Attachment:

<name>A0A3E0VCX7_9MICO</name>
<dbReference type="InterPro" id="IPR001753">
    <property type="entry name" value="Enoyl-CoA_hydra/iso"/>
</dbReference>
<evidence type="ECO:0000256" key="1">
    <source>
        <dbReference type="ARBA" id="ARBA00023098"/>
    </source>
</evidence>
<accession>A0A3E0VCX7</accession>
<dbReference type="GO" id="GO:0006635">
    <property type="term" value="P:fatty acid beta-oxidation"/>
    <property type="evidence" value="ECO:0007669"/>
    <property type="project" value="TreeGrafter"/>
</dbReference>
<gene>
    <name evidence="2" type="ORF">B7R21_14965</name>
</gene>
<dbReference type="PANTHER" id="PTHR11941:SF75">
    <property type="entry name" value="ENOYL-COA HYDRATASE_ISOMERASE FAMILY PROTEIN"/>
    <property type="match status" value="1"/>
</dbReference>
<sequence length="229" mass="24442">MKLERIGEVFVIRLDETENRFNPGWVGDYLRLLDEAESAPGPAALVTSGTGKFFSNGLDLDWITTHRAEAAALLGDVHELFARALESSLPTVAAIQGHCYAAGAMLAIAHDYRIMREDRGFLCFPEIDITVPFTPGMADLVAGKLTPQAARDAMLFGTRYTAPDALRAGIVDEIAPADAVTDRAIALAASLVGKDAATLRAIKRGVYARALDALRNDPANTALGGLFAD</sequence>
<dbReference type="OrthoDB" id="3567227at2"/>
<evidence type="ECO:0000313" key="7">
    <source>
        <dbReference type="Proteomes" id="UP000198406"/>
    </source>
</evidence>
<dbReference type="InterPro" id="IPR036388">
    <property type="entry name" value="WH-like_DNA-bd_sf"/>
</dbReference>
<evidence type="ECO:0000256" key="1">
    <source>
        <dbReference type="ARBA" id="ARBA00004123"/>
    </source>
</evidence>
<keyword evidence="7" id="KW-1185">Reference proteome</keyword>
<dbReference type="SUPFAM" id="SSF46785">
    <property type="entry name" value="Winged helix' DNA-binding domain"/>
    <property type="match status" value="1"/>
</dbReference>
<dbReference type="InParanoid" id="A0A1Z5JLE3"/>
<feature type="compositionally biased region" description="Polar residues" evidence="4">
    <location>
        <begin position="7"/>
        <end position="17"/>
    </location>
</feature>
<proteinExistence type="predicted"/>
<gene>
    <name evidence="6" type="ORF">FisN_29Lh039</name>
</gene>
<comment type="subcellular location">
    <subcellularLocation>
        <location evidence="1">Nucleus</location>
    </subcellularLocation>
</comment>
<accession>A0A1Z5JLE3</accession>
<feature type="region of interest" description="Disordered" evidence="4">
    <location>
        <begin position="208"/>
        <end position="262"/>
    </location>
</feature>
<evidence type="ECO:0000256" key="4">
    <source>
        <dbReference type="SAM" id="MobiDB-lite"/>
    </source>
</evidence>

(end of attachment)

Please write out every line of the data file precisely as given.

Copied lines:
<name>A0A3E0VCX7_9MICO</name>
<dbReference type="InterPro" id="IPR001753">
    <property type="entry name" value="Enoyl-CoA_hydra/iso"/>
</dbReference>
<evidence type="ECO:0000256" key="1">
    <source>
        <dbReference type="ARBA" id="ARBA00023098"/>
    </source>
</evidence>
<accession>A0A3E0VCX7</accession>
<dbReference type="GO" id="GO:0006635">
    <property type="term" value="P:fatty acid beta-oxidation"/>
    <property type="evidence" value="ECO:0007669"/>
    <property type="project" value="TreeGrafter"/>
</dbReference>
<gene>
    <name evidence="2" type="ORF">B7R21_14965</name>
</gene>
<dbReference type="PANTHER" id="PTHR11941:SF75">
    <property type="entry name" value="ENOYL-COA HYDRATASE_ISOMERASE FAMILY PROTEIN"/>
    <property type="match status" value="1"/>
</dbReference>
<sequence length="229" mass="24442">MKLERIGEVFVIRLDETENRFNPGWVGDYLRLLDEAESAPGPAALVTSGTGKFFSNGLDLDWITTHRAEAAALLGDVHELFARALESSLPTVAAIQGHCYAAGAMLAIAHDYRIMREDRGFLCFPEIDITVPFTPGMADLVAGKLTPQAARDAMLFGTRYTAPDALRAGIVDEIAPADAVTDRAIALAASLVGKDAATLRAIKRGVYARALDALRNDPANTALGGLFAD</sequence>
<dbReference type="OrthoDB" id="3567227at2"/>
<evidence type="ECO:0000313" key="7">
    <source>
        <dbReference type="Proteomes" id="UP000198406"/>
    </source>
</evidence>
<dbReference type="InterPro" id="IPR036388">
    <property type="entry name" value="WH-like_DNA-bd_sf"/>
</dbReference>
<evidence type="ECO:0000256" key="1">
    <source>
        <dbReference type="ARBA" id="ARBA00004123"/>
    </source>
</evidence>
<keyword evidence="7" id="KW-1185">Reference proteome</keyword>
<dbReference type="SUPFAM" id="SSF46785">
    <property type="entry name" value="Winged helix' DNA-binding domain"/>
    <property type="match status" value="1"/>
</dbReference>
<dbReference type="InParanoid" id="A0A1Z5JLE3"/>
<feature type="compositionally biased region" description="Polar residues" evidence="4">
    <location>
        <begin position="7"/>
        <end position="17"/>
    </location>
</feature>
<proteinExistence type="predicted"/>
<gene>
    <name evidence="6" type="ORF">FisN_29Lh039</name>
</gene>
<comment type="subcellular location">
    <subcellularLocation>
        <location evidence="1">Nucleus</location>
    </subcellularLocation>
</comment>
<accession>A0A1Z5JLE3</accession>
<feature type="region of interest" description="Disordered" evidence="4">
    <location>
        <begin position="208"/>
        <end position="262"/>
    </location>
</feature>
<evidence type="ECO:0000256" key="4">
    <source>
        <dbReference type="SAM" id="MobiDB-lite"/>
    </source>
</evidence>